The NBA Draft for the 2009 season is tonight and it has all the drama and intrigue you would want. It is also a microcosm of the American sports fan.
Teams are carried away by potential
The NBA Draft for the 2009 season is tonight and it has all the drama and intrigue you would want. It is also a microcosm of the American sports fan. We love the draft because it is full of hope, hope of what is next on the sports landscape. The announcers always compare a draftee to an established player. "Hasheem Thabeet is the next Dikembe Mutombo ? Blake Griffin is a more athletic Carlos Boozer." You never want to be called a "poor man's" version of great player. It is not a compliment.
We love the draft because of the impact that a new, young player can have on a struggling franchise. The San Antonio Spurs were 21-61 in 1989, the year before the No 1 overall pick David Robinson joined the team. They were 56-26 in Robinson's rookie year. One man changed everything. Will University of Oklahoma forward Blake Griffin do that for the lowly Los Angeles Clippers? The Clips, who were 19-63 this season, are expected to take Griffin with the No 1 pick.
History suggests that of their last 23 first-round picks, only one became an all-star as a Clipper. Big players usually struggle or move on to play well to another franchise. Good luck Blake. We love the draft because of the 'P' word: potential. Teams do not draft experienced college players anymore, they take an 18-year-old European college freshman who played just one season on the NCAA level before jumping to the pros.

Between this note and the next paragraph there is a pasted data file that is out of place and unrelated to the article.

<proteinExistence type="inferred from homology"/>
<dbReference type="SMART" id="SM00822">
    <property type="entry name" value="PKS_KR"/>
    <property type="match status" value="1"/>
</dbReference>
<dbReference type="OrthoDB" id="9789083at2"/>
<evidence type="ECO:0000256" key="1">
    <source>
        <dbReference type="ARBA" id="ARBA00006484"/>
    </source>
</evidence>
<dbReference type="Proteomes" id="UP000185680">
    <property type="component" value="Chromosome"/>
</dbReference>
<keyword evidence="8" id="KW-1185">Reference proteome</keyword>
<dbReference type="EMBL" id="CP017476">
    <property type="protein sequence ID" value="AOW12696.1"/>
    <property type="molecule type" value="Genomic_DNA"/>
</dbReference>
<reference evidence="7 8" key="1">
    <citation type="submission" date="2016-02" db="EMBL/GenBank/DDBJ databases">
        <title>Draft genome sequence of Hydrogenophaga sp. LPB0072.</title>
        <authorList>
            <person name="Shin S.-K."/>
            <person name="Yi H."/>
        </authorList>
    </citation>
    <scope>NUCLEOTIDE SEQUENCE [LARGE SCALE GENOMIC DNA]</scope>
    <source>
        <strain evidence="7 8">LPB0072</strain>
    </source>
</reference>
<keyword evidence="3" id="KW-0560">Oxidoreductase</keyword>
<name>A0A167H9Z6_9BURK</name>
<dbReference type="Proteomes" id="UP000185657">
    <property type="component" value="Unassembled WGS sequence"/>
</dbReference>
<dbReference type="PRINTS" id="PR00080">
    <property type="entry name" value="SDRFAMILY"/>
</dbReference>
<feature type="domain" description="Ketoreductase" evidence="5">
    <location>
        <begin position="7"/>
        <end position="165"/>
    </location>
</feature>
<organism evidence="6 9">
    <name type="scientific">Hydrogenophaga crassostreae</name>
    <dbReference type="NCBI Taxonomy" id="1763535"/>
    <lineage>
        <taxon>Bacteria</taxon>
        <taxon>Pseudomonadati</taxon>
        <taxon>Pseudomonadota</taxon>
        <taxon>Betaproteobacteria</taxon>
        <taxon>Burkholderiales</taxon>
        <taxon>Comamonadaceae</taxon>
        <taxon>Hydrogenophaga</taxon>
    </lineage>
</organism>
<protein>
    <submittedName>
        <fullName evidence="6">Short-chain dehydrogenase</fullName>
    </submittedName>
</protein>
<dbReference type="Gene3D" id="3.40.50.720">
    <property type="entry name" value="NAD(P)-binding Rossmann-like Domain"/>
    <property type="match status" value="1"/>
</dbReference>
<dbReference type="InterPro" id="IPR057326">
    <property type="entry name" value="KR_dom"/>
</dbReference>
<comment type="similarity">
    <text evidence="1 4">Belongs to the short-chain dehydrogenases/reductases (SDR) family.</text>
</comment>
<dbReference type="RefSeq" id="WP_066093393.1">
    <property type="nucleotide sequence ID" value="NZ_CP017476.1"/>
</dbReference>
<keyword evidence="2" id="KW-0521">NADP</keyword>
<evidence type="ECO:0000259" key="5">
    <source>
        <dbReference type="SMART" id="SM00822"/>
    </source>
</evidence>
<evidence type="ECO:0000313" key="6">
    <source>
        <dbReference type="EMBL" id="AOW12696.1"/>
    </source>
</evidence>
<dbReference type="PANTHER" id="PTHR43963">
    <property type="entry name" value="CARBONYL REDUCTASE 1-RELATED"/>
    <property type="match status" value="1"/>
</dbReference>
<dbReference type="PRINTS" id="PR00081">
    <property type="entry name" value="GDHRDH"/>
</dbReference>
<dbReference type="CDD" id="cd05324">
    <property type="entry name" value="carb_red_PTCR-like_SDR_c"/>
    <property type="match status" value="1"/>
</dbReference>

This year most experts predict that Ohio State freshman centre BJ Mullens will be selected before North Carolina senior Tyler Hansbrough. Mullens was a high school all-American, but had an unimpressive freshman year in college. Hansbrough, on the other hand, was one of the most productive players in North Carolina history. Why will Mullens be taken ahead of Hansbrough? Potential. NBA teams know everything Hansbrough can do, but the upside of Mullens's game is still out there in the mythical land of potential. It is not about what you have done, it is about what you might do.
So many teams have been burned by this mindset in the history of the draft you would think that by 2009, teams would have learned. In 2005 the Atlanta Hawks drafted North Carolina's Marvin Williams instead of Chris Paul out of Wake Forest. Paul is an all-star; the Hawks still wait on Williams to pay off. In 1998 the Clippers took the unproven Michael Olowokani and passed on Vince Carter and Paul Pierce. That is why they are the Clippers.
We love the draft because NBA teams love height. If you are 7ft tall and can jog a bit, the NBA will take a long look at you. Teams are afraid to pass on the next Shaq, the next Kareem, and the next Ewing. I can't tell you how many times a team took a stiff, not very athletic seven-footer over a smaller player who could play basketball. In 1993 the Philadelphia took 7ft 6ins Shawn Bradley with the second overall pick. Bradley spent a decade getting pushed around by stronger players and getting dunked on by more athletic ones.
In the 2009 draft, the 7ft 3ins Hasheem Thabeet out of Uconn is the player who is creating the most debate. He is expected to go in the first eight picks and could go as early as second. Like most big men, Thabeet has strengths and weaknesses. The strengths are that he blocks shots, alters shots, runs well and plays hard. The weaknesses are that he has a limited offensive game, he is thin and can get pushed around.
The announcers at the draft will say, "you can't teach height" as the reason to select Thabeet. That is true, but you also cannot make a star out of a guy who might be better off stacking the high shelves at the library. I love the draft. @Email:firstname.lastname@example.org